The festival is a celebration of the gods of Shintoism and features many traditional elements, such as floats called yamaboko, that are carried through the streets.
2. The Hakata Gion Yamakasa Matsuri
The Hakata Gion Yamakasa is a festival that takes place in Fukuoka City on the island of Kyushu.
It is held annually in July and features massive floats that are carried through the streets by teams of men.
The festival is a celebration of the patron deity of Fukuoka, Hakata Hajime-no-kami.
3. The Awa Odori Matsuri
The Awa Odori is a festival that takes place in Tokushima City on the island of Shikoku.
It is held annually in August and features dancers who perform traditional Japanese dances through the streets.
The festival is a celebration of the Obon holiday, which is a time to honor one’s ancestors.
4. The Kishiwada Danjiri Matsuri
The Kishiwada Danjiri Matsuri is a festival that takes place in Kishiwada City in Osaka Prefecture.
It is held annually in September and features teams of men who carry massive floats called danjiri through the streets.
The festival is a celebration of the harvest and the deities that protect the city.
5. The Jidai Matsuri
The Jidai Matsuri is a festival that takes place in Kyoto and is held annually in October.
It is one of the most popular festivals in Kyoto and features a parade of people dressed in traditional clothing from different eras of Japanese history.
The festival is a celebration of the founding of Kyoto.
In addition to the above festivals, many seasonal matsuris are held throughout the year.
These festivals usually celebrate the changing of the seasons and feature traditional elements such as food, drink, and entertainment.
Some of the most popular seasonal matsuris include the following.
The Setsubun Matsuri
The Setsubun Matsuri is a festival that is held annually in February to celebrate the beginning of spring.
This festival features traditional elements such as mame-maki (bean-throwing) and o-mikuji (fortune-telling).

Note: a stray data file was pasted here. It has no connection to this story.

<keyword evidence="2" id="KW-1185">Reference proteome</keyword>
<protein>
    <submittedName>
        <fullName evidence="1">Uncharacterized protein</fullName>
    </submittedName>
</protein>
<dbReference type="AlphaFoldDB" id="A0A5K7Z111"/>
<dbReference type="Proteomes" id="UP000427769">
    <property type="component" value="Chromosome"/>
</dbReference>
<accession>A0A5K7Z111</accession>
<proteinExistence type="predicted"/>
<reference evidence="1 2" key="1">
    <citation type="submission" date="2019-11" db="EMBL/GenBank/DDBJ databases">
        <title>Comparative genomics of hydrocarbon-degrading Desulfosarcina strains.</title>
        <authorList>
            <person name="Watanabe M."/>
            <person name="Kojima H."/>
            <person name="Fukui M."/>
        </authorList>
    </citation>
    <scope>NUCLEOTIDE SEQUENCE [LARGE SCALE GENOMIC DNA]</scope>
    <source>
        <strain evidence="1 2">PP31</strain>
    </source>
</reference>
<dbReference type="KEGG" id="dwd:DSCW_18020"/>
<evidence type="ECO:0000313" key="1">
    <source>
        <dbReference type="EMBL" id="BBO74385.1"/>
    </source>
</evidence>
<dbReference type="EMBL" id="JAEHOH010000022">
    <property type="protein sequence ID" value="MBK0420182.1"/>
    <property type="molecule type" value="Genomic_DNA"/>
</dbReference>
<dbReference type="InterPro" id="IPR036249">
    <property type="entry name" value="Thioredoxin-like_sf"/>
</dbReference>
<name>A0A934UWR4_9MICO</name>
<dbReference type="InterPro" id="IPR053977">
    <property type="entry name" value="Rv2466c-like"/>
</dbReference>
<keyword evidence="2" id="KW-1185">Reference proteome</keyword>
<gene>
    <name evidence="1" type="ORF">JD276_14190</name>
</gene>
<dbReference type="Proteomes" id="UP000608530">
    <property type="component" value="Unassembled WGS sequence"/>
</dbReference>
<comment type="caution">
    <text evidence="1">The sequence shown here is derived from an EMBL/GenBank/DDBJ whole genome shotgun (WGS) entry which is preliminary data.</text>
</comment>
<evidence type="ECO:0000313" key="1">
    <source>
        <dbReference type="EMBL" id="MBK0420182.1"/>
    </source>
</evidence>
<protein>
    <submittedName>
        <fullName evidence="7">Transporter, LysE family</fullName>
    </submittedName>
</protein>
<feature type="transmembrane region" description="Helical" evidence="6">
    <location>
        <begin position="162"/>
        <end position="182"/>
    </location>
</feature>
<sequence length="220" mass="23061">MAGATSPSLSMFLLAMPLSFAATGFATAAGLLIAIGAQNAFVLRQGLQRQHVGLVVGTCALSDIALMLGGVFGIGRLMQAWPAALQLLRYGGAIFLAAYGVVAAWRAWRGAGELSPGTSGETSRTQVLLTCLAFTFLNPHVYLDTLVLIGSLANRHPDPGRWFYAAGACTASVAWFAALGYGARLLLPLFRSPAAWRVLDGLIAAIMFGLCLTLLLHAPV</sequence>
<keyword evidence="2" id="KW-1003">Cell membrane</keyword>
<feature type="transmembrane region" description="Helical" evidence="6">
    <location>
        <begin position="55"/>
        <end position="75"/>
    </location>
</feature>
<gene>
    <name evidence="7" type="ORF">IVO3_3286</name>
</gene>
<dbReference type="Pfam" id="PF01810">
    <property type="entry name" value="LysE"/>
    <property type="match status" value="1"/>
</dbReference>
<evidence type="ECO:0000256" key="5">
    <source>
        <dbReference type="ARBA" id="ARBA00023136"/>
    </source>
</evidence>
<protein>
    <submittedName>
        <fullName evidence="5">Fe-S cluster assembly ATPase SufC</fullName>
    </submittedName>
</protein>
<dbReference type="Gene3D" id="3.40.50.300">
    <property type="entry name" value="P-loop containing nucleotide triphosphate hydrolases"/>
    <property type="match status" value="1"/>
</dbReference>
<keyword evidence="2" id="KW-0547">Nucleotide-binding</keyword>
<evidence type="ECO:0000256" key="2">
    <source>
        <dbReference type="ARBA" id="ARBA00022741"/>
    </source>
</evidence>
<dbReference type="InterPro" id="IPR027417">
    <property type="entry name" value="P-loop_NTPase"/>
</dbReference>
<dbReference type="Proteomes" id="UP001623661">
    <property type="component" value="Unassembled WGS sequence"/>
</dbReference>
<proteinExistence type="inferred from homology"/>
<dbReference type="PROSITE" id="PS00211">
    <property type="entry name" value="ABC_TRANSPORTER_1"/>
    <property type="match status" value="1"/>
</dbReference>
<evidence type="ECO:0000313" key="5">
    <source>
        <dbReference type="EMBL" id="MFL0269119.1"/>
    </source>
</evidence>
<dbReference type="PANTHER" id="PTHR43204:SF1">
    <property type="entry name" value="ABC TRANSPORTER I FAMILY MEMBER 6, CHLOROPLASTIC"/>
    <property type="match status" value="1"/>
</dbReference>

The Hanami Matsuri
This festival happens in April to celebrate the arrival of spring.
It is also known as the “Cherry Blossom Viewing Festival” and features picnics and parties under the blossoming cherry trees.
The Tanabata Matsuri
The Tanabata Matsuri is held in July and celebrates the stars.
It is one of the most popular festivals in Japan and features traditional elements such as paper lanterns and streamers.
The Aki Matsuri
A fall festival that celebrates the changing of the leaves is the Aki Matsuri which is held annually in October.
This is a very popular festival in Japan and crowds gather to taste sake and watch kabuki performances.
The Jyoyo Matsuri
The Jyoyo Matsuri is a festival that is held annually in December to celebrate the winter solstice.
This festival features traditional elements such as mochi (rice cakes) and kagami-mochi (mirror rice cakes), as well as bonfires to warm yourself up.
Matsuris are a time for people to come together and celebrate.
They offer a chance for people to show off their strength and endurance, as well as their creativity and craftsmanship.
The festivals we’ve listed are just some of the many that take place in Japan throughout the year.
If you have the opportunity, be sure to attend at least one during your time in Japan!